|Induction of pro-inflammatory response of the placental trophoblast by Plasmodium falciparum infected erythrocytes and TNF.|
Vásquez, AM; Segura, C; Blair, S
Plasmodium falciparum placental malaria is characterized by the sequestration of infected erythrocytes (IEs) in the placental intervillous space via adherence to chondroitin sulphate A (CSA), production of inflammatory molecules, and leukocytes infiltration. Previous reports suggest that the syncytiotrophoblast (ST) immunologically responds to IEs contact. This study explores the inflammatory response induced in BeWo cells by adherence of IEs and TNFstimulation.A non-syncitialized BeWo cells (trophoblast model) were used to evaluate its response to CSA-adherents IEs (FCB1csa, FCB2csa, FCR3csa, 3D7csa) and TNF stimulation. Expression of membrane ICAM-1 (mICAM-1) receptor in BeWo cells was quantified by flow cytometry and the IL-8, IL-6 and soluble ICAM-1 (sICAM-1) concentrations were quantified by enzyme-linked immunosorbentassay (ELISA) in BeWo stimulated supernatants.BeWo cells stimulated with TNF and CSA-adherents IEs of FCB1csa and 3D7csa (strains with higher adhesion) increase the expression of ICAM-1 on the surface of cells and the secretion of immune factors IL-8, IL-6 and sICAM-1. This inflammatory response appears to be related to the level of adherence of IEs because less adherent strains do not induce significant changes.It was found that BeWo cells responds to CSA-IEs and to TNF favouring a placental pro-inflammatory environment, evidenced by increases in the expression of membrane mICAM-1 and release of soluble ICAM-1, as well as the IL-8 and IL-6 secretion. The expression of ICAM-1 in BeWo cells might be associated to an increase in leukocyte adhesion to the trophoblast barrier, promoting greater inflammation, while the sICAM-1 release could be a protection mechanism activated by trophoblastic cells, in order to regulate the local inflammatory response.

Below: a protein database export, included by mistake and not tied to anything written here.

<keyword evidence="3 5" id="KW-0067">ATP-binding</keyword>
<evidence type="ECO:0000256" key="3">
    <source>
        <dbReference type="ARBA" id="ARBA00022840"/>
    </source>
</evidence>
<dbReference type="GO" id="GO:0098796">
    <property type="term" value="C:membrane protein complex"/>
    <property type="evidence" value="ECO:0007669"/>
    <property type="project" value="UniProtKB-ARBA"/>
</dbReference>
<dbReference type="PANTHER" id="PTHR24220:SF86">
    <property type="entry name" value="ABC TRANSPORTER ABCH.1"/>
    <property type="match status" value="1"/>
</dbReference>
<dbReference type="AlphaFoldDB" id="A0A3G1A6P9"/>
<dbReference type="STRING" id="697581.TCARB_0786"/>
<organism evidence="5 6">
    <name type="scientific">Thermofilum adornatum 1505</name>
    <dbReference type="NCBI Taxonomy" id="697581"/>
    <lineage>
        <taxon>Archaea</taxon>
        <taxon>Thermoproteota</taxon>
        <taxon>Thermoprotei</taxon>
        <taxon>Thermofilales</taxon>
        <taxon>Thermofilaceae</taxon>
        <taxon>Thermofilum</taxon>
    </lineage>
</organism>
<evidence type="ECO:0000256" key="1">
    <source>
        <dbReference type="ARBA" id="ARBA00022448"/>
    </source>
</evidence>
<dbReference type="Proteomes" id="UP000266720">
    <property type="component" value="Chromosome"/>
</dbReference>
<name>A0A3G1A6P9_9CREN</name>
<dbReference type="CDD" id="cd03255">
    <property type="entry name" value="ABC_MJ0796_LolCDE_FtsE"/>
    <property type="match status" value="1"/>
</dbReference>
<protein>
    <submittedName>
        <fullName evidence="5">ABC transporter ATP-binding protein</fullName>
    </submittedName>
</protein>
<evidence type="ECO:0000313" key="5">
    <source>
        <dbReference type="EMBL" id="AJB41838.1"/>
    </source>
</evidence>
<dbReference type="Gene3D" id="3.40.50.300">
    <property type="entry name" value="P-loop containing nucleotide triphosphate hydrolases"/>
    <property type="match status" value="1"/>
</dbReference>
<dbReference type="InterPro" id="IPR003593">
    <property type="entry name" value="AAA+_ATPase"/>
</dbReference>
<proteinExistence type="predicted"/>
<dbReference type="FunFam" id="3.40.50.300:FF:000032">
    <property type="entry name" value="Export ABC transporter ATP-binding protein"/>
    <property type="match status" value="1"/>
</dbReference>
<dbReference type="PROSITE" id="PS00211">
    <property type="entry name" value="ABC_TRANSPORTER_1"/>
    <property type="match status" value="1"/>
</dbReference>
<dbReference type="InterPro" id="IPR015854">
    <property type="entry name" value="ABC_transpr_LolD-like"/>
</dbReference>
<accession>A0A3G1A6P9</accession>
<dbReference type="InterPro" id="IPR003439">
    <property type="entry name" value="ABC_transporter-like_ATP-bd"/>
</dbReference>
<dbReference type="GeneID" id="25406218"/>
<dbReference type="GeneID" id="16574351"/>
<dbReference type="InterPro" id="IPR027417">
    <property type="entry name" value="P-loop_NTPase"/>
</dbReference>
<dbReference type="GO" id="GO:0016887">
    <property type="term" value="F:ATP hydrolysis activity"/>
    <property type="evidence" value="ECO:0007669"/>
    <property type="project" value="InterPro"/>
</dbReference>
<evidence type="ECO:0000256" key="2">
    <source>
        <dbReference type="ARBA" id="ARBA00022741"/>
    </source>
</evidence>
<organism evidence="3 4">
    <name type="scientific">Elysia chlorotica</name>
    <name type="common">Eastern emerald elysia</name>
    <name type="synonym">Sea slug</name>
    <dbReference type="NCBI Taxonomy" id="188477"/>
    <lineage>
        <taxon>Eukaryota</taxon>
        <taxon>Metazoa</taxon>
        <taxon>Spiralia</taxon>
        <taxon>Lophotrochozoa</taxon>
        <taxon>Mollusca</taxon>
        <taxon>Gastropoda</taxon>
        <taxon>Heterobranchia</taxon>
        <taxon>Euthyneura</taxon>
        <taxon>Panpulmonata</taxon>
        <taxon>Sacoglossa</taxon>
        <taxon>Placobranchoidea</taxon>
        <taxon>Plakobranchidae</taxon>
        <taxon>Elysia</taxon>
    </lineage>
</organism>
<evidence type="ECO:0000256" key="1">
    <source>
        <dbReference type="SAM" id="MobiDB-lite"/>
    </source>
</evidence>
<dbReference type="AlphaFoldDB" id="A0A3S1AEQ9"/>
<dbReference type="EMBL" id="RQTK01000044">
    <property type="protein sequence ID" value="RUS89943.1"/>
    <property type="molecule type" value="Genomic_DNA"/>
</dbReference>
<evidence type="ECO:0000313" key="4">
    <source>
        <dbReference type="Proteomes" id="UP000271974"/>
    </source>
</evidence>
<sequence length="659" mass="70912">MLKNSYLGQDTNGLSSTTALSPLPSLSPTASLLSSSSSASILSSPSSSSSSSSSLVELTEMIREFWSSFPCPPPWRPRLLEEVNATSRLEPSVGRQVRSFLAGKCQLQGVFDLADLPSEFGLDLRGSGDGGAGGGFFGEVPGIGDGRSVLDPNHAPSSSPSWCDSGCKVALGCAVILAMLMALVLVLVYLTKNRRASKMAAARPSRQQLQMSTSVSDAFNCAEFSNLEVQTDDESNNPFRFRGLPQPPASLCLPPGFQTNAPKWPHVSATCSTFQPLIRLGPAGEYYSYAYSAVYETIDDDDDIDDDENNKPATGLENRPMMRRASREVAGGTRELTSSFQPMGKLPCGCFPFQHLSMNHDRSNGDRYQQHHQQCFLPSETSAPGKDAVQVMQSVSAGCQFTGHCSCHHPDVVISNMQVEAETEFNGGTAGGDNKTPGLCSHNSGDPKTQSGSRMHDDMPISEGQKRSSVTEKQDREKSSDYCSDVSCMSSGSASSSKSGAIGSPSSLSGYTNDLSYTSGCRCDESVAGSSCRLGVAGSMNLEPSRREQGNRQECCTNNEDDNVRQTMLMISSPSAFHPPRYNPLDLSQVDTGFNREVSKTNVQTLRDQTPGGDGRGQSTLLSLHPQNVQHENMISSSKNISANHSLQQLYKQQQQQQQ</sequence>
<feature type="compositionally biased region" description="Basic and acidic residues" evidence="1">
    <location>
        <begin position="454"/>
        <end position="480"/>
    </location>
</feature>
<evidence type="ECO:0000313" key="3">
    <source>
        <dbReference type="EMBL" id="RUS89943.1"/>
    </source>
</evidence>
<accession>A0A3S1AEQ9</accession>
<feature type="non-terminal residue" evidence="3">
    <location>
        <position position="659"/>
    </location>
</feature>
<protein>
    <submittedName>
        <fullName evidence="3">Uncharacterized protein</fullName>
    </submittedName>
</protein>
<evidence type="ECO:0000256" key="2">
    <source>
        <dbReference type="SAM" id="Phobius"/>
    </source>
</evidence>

|Protein C activation peptide inhibits the expression of ICAM-1, VCAM-1, and interleukin-8 induced by TNF-α in human dermal microvascular endothelial cells.|
Pina-Canseco, Mdel S; Páez-Arenas, A; Massó, F; Pérez-Campos, E; Martínez-Cruz, R; Hernández-Cruz, P; Majluf-Cruz, A; Martínez-Cruz, M; Pérez-Campos Mayoral, L; Pérez-Santiago, AD; Zenteno, E
Folia histochemica et cytobiologica / Polish Academy of Sciences, Polish Histochemical and Cytochemical Society
Activated protein C (APC) is generated from the cleavage of protein C by thrombin coupled to thrombomodulin and, subsequently, is released as protein C activation peptide (papC). The aim of this study was to evaluate the effect of papC on human dermal microvascular endothelial cells (HMEC-1), activated with 5 ng//mL TNF-α. Flow cytometry showed that papC inhibited the expression of VCAM-1 and ICAM-1, after activation with TNF-a. Similarly, RT-PCR analysis revealed that 2 and 4 pM papC inhibited the expression of VCAM-1 and IL-8 mRNA in TNF-α-treated HMEC-1. In addition, the expression of endothelial nitric oxide synthase(eNOS) increased in HMEC-1 treated with papC, compared to those without treatment. Furthermore, Jurkat cell adhesion to HMEC-1 induced by TNF-a was significantly inhibited after the addition of papC, compared to HMEC-1 without papC (p = 0.03). Finally, a control peptide analog to papC showed no effect on the expression of ICAM and VCAM on the surface of HMEC-1. In conclusion, our results suggest that papC exerts anti-inflammatory effects on endothelial cells.